Oat "mull" Cookies
Oat “mull” cookies use mulling spices for flavor along with plenty of butter and oats to create chewy cookies.

I have to confess to a new addiction. 

I’m hoping that if I say it out loud, I will have more of a will to fight it, but I’m pretty sure I’m in too deep.

In true addict form, though, I want you to know that it isn’t my fault. The blame lands firmly on the shoulders of a local business and supporter of ours: Main Street Co. & Kitchen Corner in Newton, Kan.

Owner Tina Ostrander has set up her website for extremely easy online shopping, and if there’s one thing I love more than shopping at local businesses, it’s not having to leave my house to do so.

On one of several recent shopping “trips” to their site to try to satisfy my Christmas shopping list, I, of course, found something on sale I needed to purchase, because not only did it sound delicious, but Tina promised a cookie recipe to come along with it. Not only that, but the title of the recipe was a pun, and if you’ve been reading my column for any length of time, you know how much I love a good food pun.

So this week’s recipe for oatmeal cookies comes from Main Street Co. & Kitchen Corner and uses the Aspen Mulling Spice they carry in store and online. I used the original flavor, but they also have caramel apple and sugar-free versions that you could totally use instead. I doubled the vanilla in my version below.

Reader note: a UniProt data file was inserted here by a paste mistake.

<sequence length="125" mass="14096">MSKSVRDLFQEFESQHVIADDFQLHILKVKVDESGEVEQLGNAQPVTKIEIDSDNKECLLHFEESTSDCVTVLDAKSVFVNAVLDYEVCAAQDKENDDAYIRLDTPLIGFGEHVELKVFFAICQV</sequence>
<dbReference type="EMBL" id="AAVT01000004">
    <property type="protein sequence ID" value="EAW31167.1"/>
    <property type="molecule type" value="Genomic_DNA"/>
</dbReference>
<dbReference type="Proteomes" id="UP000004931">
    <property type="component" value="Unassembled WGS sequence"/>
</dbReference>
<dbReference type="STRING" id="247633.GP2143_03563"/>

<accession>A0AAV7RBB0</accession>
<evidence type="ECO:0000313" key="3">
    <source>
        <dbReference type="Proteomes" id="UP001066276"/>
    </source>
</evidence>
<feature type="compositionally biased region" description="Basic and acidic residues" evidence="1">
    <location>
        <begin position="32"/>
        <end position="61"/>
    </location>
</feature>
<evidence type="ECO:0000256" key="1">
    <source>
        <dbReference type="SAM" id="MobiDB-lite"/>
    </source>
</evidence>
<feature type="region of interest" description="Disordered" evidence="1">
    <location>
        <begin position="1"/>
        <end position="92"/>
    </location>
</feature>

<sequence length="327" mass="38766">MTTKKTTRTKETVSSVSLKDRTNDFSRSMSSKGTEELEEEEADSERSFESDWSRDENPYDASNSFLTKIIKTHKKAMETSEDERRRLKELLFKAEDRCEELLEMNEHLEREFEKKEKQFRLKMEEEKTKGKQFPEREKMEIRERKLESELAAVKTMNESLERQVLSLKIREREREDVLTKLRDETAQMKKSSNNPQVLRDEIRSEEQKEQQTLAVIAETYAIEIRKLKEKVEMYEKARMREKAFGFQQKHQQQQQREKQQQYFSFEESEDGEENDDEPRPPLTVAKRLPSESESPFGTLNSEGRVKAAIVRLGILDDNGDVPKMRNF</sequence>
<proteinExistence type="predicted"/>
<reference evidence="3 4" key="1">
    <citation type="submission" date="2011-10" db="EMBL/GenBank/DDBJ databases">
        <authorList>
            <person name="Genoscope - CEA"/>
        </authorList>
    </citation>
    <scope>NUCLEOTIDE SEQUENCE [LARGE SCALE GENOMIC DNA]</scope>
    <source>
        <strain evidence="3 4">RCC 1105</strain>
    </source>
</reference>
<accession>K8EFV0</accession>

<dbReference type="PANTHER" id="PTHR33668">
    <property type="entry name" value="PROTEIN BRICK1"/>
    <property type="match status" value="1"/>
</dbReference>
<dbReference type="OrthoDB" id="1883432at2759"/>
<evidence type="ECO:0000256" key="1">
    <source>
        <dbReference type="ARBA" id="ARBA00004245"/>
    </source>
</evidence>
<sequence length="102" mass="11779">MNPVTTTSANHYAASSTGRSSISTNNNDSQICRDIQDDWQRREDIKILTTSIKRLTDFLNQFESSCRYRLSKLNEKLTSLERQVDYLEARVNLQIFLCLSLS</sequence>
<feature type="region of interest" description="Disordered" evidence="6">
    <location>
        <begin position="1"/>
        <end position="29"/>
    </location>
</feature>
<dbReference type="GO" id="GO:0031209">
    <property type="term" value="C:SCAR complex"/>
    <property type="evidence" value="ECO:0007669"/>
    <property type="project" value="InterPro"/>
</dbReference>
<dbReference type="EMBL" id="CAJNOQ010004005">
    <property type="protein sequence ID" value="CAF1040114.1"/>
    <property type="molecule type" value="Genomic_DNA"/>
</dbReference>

Oat “Mull” Cookies

Oat “mull” cookies use mulling spices for flavor along with plenty of butter and oats to create chewy cookies.
Course: Dessert
Keyword: cookies, mulling spices, oatmeal


  • 1 1/4 cup butter
  • 2 teaspoons vanilla
  • 3/4 cup brown sugar
  • 1 egg
  • 1/2 cup Aspen Mulling Spice
  • 1 1/2 cup flour
  • 1 teaspoon baking soda
  • 3 cups quick oats or rolled oats


  • Preheat the oven to 350 degrees.
  • Beat the butter, vanilla, brown sugar, egg and mulling spice until it’s well combined.
  • Beat in the flour and baking soda. Mix in the oats.
  • For about two-inch cookies, drop by the teaspoonful about one-inch apart onto an ungreased cookie sheet.
  • Bake for 8 to 10 minutes or until the edges are golden brown.
  • Let cool for a bit before transferring to an airtight container.

These were so delicious. I’m guessing that had something to do with how much butter was in the recipe, but the mulling spices gave them a light, autumn-like flavor that we really liked. They were just a little crispy around the edges and were a good, chewy cookie.

Plus, the recipe made just over four dozen cookies, so if you are planning on a cookie exchange or giving some treats to folks this holiday season, you’ll get a lot of mileage out of this recipe.

Also, this didn’t use the whole container of mulling spice, which means I will definitely be making myself a nice steaming cup of apple cider one of these evenings.

Shopping locally is important all of the time, but it’s especially essential this year, if we want to make sure that our favorite local businesses are still around after the pandemic is over.

Getting into the stores is sometimes tough, especially for those who aren’t comfortable getting out and about right now, but there are plenty of local businesses who have adapted to the times and have online shops and will ship or let you pick things up locally.

Before you shop on “Amazon” or another online retailer, do a quick search for local entrepreneurs you can support with your dollars. Those big box stores are doing fine without your contribution, and they certainly aren’t going to send you a great recipe to try with your order.

This piece first appeared in print on Nov. 26, 2020.

Spice Up Your Life is a weekly newspaper column written by Lindsey Young in south central Kansas. If you are interested in sponsoring this column, please contact us through the “Contact Lindsey” link at the top of the page.